Monkeypox can be stopped outside endemic countries: WHO
Monkeypox outbreaks in non-endemic countries can be contained and human-to-human transmission of the virus halted, the World Health Organization said on Monday.
Fewer than 200 confirmed and suspected cases have been recorded so far, said Maria Van Kerkhove, head of emerging diseases at WHO.
“This is a manageable situation, especially in countries where we are seeing these outbreaks happening across Europe, in North America as well,” Van Kerkhove said during a live interaction on the social networks of the United Nations health agency.
“We want to stop human-to-human transmission. We can do that in non-endemic countries.
“We are in a situation where we can use public health tools of early identification, supported by isolation of cases.
“We can stop human-to-human transmission.”
Van Kerkhove said transmission occurs through “close physical contact: skin-to-skin contact”, and most of those identified so far have not had a serious case of the disease.
Rosamund Lewis, who heads the Smallpox Secretariat of the WHO Emergencies Programme, said monkeypox has been known for at least 40 years and a few cases have appeared in Europe in the past five years in travelers from endemic regions.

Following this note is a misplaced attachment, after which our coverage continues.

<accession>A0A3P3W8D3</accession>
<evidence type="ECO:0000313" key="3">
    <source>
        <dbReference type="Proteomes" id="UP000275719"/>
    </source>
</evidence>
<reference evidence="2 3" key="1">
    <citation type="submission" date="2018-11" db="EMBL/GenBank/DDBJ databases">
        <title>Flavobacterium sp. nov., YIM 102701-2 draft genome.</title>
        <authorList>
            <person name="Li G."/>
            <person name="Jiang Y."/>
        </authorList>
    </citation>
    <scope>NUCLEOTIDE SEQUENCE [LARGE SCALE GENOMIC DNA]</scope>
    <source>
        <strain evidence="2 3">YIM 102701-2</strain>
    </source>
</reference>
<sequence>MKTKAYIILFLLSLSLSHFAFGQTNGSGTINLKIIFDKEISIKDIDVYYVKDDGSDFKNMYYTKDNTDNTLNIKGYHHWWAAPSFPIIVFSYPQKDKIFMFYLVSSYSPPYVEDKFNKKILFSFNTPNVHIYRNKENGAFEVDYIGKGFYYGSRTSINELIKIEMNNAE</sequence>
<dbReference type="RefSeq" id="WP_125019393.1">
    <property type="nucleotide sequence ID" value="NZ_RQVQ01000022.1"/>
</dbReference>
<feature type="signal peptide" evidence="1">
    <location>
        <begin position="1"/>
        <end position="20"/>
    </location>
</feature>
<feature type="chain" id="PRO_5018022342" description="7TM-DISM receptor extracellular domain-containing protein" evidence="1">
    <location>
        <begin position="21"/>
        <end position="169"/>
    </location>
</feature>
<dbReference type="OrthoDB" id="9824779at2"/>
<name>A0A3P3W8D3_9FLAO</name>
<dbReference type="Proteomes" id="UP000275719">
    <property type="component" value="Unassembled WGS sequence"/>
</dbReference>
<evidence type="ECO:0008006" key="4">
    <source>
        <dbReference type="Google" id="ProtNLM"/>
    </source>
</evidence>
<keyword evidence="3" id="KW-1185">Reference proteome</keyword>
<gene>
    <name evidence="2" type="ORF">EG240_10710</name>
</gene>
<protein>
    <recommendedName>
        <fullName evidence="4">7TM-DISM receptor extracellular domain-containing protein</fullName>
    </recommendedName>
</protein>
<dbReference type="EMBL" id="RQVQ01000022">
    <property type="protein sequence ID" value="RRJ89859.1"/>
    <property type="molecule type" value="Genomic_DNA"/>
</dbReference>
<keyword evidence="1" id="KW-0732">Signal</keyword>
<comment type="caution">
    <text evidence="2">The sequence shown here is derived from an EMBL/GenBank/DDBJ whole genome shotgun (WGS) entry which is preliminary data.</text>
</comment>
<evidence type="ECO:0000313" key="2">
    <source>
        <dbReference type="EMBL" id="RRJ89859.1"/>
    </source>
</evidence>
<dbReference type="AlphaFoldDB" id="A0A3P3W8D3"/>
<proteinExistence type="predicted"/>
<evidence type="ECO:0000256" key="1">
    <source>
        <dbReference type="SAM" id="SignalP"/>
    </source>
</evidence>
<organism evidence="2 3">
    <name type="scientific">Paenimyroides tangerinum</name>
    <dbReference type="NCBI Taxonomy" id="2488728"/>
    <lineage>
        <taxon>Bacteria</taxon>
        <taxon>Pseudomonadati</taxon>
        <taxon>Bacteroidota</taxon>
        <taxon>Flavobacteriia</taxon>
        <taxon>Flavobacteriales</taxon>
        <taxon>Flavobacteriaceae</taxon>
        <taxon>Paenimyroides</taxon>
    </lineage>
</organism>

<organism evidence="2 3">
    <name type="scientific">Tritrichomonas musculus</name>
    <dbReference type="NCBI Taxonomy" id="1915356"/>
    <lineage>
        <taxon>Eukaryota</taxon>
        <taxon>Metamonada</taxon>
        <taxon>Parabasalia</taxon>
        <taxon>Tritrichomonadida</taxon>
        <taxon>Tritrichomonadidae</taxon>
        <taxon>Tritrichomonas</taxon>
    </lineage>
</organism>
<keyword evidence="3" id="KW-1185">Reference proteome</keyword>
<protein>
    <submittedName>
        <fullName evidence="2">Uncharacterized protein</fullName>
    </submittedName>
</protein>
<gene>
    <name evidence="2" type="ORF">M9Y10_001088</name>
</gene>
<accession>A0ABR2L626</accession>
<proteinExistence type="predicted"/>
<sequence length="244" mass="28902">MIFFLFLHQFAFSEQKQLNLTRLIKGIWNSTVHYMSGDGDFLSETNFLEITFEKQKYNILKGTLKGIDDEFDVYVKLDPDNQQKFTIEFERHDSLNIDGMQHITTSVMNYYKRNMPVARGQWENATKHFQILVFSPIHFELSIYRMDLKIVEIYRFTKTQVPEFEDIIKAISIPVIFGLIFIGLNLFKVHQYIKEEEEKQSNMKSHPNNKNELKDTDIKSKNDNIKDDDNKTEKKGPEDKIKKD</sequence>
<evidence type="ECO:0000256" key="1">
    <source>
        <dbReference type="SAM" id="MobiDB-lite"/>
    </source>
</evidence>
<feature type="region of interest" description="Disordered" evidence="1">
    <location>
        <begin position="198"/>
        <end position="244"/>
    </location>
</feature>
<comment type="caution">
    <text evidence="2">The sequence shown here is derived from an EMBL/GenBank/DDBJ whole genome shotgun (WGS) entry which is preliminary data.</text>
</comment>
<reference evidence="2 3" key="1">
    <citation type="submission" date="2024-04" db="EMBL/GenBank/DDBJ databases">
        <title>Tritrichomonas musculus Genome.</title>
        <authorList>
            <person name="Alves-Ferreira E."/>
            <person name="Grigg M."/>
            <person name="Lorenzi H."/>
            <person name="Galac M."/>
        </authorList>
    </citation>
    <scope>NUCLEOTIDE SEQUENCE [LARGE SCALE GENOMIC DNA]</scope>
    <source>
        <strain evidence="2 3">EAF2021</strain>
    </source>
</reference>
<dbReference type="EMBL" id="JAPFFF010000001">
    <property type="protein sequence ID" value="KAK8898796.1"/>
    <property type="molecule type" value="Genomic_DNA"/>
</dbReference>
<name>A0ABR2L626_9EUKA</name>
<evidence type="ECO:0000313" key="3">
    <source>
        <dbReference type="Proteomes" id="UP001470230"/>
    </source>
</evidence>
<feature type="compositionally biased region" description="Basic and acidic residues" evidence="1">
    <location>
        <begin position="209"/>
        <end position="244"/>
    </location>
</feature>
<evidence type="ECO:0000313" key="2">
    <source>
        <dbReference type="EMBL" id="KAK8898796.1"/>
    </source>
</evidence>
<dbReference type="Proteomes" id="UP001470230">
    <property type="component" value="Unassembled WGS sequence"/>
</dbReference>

However, “this is the first time that we are seeing cases in many countries at the same time and people who have not traveled to endemic parts of Africa,” she said.
She cited Nigeria, Cameroon, Central African Republic and Democratic Republic of Congo.
“It’s mostly in the animal kingdom in forest areas. Now we see it more in urban areas,” she said.
– Mutation studies –
Lewis said it’s not yet known if the virus has mutated, but viruses in the broader group of orthopoxviruses “tend not to mutate and they tend to be quite stable.
“We don’t have evidence yet that there is a mutation in the virus itself,” she said. Virologists will study the first genomic sequences of the virus, she added.
Van Kerkhove said a major global meeting next week would discuss research, epidemiology, diagnostics, therapeutics and vaccines.
Andy Seale, strategy adviser for WHO’s global programs on HIV, hepatitis and sexually transmitted infections, stressed that while the virus could be caught through sexual activity, it was not a sexually transmitted disease.
“Although we are seeing cases among men who have sex with men, it is not a gay disease, as some people on social media have tried to label it. It just isn’t. .
“This demographic is usually a demographic that really cares about medical screening…They’ve been proactive in responding to unusual symptoms.
“Anyone can get monkeypox through close contact.”
Van Kerkhove added that as surveillance expands, experts expect to see more cases.
© Agence France-Presse